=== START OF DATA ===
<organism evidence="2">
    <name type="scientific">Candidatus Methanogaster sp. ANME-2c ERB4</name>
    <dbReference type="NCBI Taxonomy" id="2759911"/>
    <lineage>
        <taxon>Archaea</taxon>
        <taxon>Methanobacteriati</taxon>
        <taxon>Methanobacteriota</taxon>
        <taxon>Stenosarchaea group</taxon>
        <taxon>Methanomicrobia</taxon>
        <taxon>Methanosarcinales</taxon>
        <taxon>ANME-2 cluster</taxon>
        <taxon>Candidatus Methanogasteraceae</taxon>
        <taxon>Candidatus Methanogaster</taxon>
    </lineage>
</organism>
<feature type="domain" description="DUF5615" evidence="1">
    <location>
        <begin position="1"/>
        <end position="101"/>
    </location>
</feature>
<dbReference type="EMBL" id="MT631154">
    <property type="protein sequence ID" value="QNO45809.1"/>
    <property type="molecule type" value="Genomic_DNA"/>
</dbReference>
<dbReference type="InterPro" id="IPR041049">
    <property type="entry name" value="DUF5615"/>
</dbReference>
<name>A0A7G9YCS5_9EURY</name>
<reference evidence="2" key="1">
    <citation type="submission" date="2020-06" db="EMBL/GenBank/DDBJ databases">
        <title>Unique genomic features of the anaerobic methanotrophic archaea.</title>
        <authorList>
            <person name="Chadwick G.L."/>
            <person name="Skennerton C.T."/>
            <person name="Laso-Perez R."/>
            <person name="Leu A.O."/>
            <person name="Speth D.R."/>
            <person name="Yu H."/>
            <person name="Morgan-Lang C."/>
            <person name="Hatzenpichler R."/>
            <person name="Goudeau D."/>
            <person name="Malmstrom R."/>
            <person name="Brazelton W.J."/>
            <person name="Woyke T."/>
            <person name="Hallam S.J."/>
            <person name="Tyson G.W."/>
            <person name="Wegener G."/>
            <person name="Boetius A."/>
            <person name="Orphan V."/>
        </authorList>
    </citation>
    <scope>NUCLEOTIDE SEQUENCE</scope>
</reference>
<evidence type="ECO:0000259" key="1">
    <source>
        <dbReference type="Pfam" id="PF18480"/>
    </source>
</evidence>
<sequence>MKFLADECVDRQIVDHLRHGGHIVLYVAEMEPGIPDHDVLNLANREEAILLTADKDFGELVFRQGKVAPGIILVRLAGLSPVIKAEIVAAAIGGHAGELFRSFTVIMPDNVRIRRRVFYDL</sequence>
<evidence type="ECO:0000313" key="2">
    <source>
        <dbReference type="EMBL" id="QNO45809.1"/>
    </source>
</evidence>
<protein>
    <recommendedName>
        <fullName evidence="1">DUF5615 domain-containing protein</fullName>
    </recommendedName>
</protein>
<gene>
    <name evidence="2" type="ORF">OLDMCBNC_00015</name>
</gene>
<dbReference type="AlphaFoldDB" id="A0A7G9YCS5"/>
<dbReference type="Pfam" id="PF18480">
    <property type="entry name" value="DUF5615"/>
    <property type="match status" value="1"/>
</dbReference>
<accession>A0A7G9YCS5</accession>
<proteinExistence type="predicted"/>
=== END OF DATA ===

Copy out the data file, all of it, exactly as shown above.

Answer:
<organism evidence="2">
    <name type="scientific">Candidatus Methanogaster sp. ANME-2c ERB4</name>
    <dbReference type="NCBI Taxonomy" id="2759911"/>
    <lineage>
        <taxon>Archaea</taxon>
        <taxon>Methanobacteriati</taxon>
        <taxon>Methanobacteriota</taxon>
        <taxon>Stenosarchaea group</taxon>
        <taxon>Methanomicrobia</taxon>
        <taxon>Methanosarcinales</taxon>
        <taxon>ANME-2 cluster</taxon>
        <taxon>Candidatus Methanogasteraceae</taxon>
        <taxon>Candidatus Methanogaster</taxon>
    </lineage>
</organism>
<feature type="domain" description="DUF5615" evidence="1">
    <location>
        <begin position="1"/>
        <end position="101"/>
    </location>
</feature>
<dbReference type="EMBL" id="MT631154">
    <property type="protein sequence ID" value="QNO45809.1"/>
    <property type="molecule type" value="Genomic_DNA"/>
</dbReference>
<dbReference type="InterPro" id="IPR041049">
    <property type="entry name" value="DUF5615"/>
</dbReference>
<name>A0A7G9YCS5_9EURY</name>
<reference evidence="2" key="1">
    <citation type="submission" date="2020-06" db="EMBL/GenBank/DDBJ databases">
        <title>Unique genomic features of the anaerobic methanotrophic archaea.</title>
        <authorList>
            <person name="Chadwick G.L."/>
            <person name="Skennerton C.T."/>
            <person name="Laso-Perez R."/>
            <person name="Leu A.O."/>
            <person name="Speth D.R."/>
            <person name="Yu H."/>
            <person name="Morgan-Lang C."/>
            <person name="Hatzenpichler R."/>
            <person name="Goudeau D."/>
            <person name="Malmstrom R."/>
            <person name="Brazelton W.J."/>
            <person name="Woyke T."/>
            <person name="Hallam S.J."/>
            <person name="Tyson G.W."/>
            <person name="Wegener G."/>
            <person name="Boetius A."/>
            <person name="Orphan V."/>
        </authorList>
    </citation>
    <scope>NUCLEOTIDE SEQUENCE</scope>
</reference>
<evidence type="ECO:0000259" key="1">
    <source>
        <dbReference type="Pfam" id="PF18480"/>
    </source>
</evidence>
<sequence>MKFLADECVDRQIVDHLRHGGHIVLYVAEMEPGIPDHDVLNLANREEAILLTADKDFGELVFRQGKVAPGIILVRLAGLSPVIKAEIVAAAIGGHAGELFRSFTVIMPDNVRIRRRVFYDL</sequence>
<evidence type="ECO:0000313" key="2">
    <source>
        <dbReference type="EMBL" id="QNO45809.1"/>
    </source>
</evidence>
<protein>
    <recommendedName>
        <fullName evidence="1">DUF5615 domain-containing protein</fullName>
    </recommendedName>
</protein>
<gene>
    <name evidence="2" type="ORF">OLDMCBNC_00015</name>
</gene>
<dbReference type="AlphaFoldDB" id="A0A7G9YCS5"/>
<dbReference type="Pfam" id="PF18480">
    <property type="entry name" value="DUF5615"/>
    <property type="match status" value="1"/>
</dbReference>
<accession>A0A7G9YCS5</accession>
<proteinExistence type="predicted"/>